Breast cancer is the most diagnosed form of cancer in the world among women, impacting over 2.1 million women annually, according to the World Health Organization. Early detection of this deadly disease is a critical part of effective treatment. In the South American country of Columbia, some doctors have discovered an important new resource in the early detection of breast cancer — blind women.
Detecting breast cancer
At present, there are three visually impaired women who are working as a Medical Tactile Examiner (MTE) in health centers in the city of Cali. The role has been specifically designed for blind women who have highly sensitive fingertips. The women are trained by a German company called “Discovering Hands” and supported by the Development Bank of Latin America.
“They [MTEs] have this gift in their fingers. If they are trained, their disability can become a talent, a strength, and can be used for helping other people… Nodules are the first cancer symptom. The faster we find them, the faster we will have any impact on the projection of the illness, and that may mean saving lives,” Dr. Luis Alberto Olave, the surgeon who coordinates the project, said to The Guardian.
36-year-old Francia Papamija is one of the blind women working as an MTE. She sees about 10 women a day and feels that blind women create a comfortable environment for the patients who end up talking about their issues openly. The entire examination procedure lasts for about 45 minutes, during which Papamija explores a patient’s breasts, neck, and underarms. Any abnormality or lump found in the body is marked by braille strips. The doctors then proceed with ultrasound and mammography.
According to Dr. Frank Hoffman, the man who founded “Discovering Hands,” visually impaired women are capable of detecting 30 percent more tissue alterations than regular doctors. “Women doing self-examinations can feel tumors which are 2cm and larger… Doctors usually find tumors between 1cm and 2cm, whereas blind examiners find lumps between 6mm and 8mm. That makes a real difference. That’s the time it takes a tumor to spread its cells into the body,” he said to BBC.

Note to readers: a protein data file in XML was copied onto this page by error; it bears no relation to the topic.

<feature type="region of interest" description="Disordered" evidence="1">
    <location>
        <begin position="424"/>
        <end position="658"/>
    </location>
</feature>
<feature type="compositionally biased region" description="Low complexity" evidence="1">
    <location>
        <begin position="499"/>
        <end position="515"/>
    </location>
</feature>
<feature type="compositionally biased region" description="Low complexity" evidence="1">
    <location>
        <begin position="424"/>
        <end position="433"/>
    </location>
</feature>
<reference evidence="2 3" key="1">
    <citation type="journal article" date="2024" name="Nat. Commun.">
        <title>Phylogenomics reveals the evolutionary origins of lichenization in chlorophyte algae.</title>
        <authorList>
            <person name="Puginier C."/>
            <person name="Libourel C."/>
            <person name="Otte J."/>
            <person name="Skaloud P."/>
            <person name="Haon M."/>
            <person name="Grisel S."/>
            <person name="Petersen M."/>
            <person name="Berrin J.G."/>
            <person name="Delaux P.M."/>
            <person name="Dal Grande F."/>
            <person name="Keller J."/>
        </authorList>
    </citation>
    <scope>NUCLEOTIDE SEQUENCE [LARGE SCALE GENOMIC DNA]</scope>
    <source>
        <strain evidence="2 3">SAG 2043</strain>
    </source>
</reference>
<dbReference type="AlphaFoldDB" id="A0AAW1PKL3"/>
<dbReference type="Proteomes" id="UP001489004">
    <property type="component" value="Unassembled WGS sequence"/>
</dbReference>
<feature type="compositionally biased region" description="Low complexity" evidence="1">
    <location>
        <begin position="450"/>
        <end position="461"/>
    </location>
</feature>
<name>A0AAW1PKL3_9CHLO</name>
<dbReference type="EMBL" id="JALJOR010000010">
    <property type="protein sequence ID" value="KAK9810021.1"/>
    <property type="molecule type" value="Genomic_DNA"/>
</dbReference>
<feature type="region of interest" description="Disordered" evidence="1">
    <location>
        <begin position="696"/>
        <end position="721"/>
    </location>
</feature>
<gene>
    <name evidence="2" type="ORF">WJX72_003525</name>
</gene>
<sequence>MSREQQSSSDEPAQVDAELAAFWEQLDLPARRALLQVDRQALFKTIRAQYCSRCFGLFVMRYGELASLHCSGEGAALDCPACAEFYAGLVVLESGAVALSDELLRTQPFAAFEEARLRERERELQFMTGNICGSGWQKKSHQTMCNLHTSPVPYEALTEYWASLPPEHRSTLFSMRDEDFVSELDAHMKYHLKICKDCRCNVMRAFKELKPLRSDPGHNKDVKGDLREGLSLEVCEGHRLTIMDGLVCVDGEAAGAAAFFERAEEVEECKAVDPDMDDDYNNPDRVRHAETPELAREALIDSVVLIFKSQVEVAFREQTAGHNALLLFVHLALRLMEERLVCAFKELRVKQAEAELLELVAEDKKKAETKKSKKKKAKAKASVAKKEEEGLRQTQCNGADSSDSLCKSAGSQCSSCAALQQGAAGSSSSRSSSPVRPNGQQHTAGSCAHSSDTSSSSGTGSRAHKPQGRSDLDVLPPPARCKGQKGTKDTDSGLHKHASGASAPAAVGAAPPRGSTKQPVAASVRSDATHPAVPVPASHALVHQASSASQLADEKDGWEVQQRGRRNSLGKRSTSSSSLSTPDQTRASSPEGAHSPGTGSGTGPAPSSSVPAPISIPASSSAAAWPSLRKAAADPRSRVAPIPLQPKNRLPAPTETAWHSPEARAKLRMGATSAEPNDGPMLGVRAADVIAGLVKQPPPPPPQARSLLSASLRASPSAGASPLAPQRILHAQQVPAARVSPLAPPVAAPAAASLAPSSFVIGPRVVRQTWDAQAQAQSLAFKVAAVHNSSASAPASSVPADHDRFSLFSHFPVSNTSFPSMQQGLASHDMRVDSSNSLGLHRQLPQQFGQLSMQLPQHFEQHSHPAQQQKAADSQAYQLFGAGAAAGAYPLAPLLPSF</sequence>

For Garcia, another woman working as an MTE, not having proper sight has always been traumatic. However, her job as an MTE now gives her regular work and allows her to be free in ways that were impossible before the job. The 27-year-old has apparently tested more than 2,500 women for breast cancer.
About 2 million women are diagnosed with breast cancer every year according to data from the World Health Organization. Colombia alone accounts for 8,000 new annual cases. The MTE program started by Discovering Hands can act as a large employment creator for the thousands of blind women in the country.
Researchers from the UCLA Jonsson Comprehensive Cancer Center and MD Anderson Cancer Center recently discovered that a drug called ribociclib could help women with aggressive and deadly breast cancer live longer. Their treatment is directed at women who suffer from an advanced form of breast cancer called “hormone-receptor positive/HER2 negative cancer.”
“These drugs have been a game-changer… Achieving an overall survival advantage is quite a high bar for patients with hormone-receptor positive/HER2 negative breast cancer, so the fact that this was achieved with patients who were newly diagnosed [at later stages of disease] and premenopausal, is really quite impressive,” Dr. Kevin Kalinsky, an assistant professor of medicine at NewYork-Presbyterian Hospital, said to NBC News.
In their study, the researchers divided cancer patients into two groups. The first group was given regular cancer treatment hormone therapy. The second group received a scheduled dosage of ribociclib together with the therapy. Researchers discovered that the second group was more likely to be alive three and a half years after their diagnosis compared to the first group who never took ribociclib.